Let’s look at a real-world example of how pay for performance was implemented for one of our customers:
Industry: Huge Global Retailer
Operation: Very large cross docking facility
Goal: To lower labor costs without sacrificing quality
There were 3 key factors we focused on:
1. Cost per container
The direct labor cost per container of freight transloaded.
2. Load-out percentage
The total cube on the outbound container. They wanted the highest cube possible which required talented loaders. That talent would be a similar skill set to someone who knows how to pack a car trunk with a lot of luggage.
3. Non-bill hours (Indirect Labor)
The cost of re-work, quality control, clean up, and supervisors.
Fast and Furious Gains
When we first implemented the incentive program we focused solely on direct labor costs. With that approach, we dropped the direct labor cost from $237 per container down to $150 very quickly. Because of the program, employees were more engaged in what they were doing, so load quality actually improved.
Incentivize Carefully – Dealing with a Scam
However, since we were not focusing on non-bill costs, and incentivizing only on direct labor, non-bills increased from $25 per container to over $55 per container which ate into any program profits. How did this happen? Because employees were gaming the system. We incentivized productivity while in production, but when employees were doing cleanup and other “non-bill” work, they were paid an hourly flat rate. They quickly learned how to cheat the system by claiming more hours to their non-bill time (flat rate) to make the time spent on production work look more efficient and hence earn higher rates. As a result, non-bill time exploded.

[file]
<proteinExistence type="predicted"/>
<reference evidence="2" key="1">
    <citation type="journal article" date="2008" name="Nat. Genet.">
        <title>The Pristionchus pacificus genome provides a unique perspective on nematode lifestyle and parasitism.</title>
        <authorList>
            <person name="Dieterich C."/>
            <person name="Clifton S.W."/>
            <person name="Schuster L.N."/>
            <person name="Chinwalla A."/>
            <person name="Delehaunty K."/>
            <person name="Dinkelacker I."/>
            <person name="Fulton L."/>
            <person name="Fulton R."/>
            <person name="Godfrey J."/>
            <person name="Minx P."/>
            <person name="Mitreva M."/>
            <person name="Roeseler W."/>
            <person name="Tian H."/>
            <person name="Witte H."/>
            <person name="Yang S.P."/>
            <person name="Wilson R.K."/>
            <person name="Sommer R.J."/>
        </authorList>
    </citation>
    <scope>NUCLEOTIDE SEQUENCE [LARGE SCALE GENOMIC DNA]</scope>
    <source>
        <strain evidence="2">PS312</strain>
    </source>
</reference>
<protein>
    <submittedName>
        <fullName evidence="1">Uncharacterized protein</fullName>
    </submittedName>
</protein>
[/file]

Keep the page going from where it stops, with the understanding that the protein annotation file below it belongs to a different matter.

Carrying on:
Tweaking the Program
In response, we adjusted the incentive program for the supervisors, giving them bonuses from savings on containers that cost less than $25 (the baseline cost) in non-bills. Within a few weeks, non bills went down to $15 per container and direct labor costs reduced to $90-95 making it a highly profitable operation, and highly effective pay for performance program.
Quality – pay them for it
The final tweak was to incorporate load quality into the program penalizing employees for poor load-out percentages. Incentivizing workers for loading the containers with minimum empty space, measured in cubic meters, resulted in higher quality load-outs.
The Final Result
That facility (out of six) went from being in last place for both productivity and quality to first place within six months. They ended up saving $87 per container for 20,000 containers per year, which totals $1,740,000 in savings. Employee retention skyrocketed, they were bonused $600,000, their pay increased, and our customer reduced their labor costs. The executives at this major retailer were pleasantly shocked that their lowest performing facility became their best facility. Everyone was happy, including the employees. Pay for performance just works.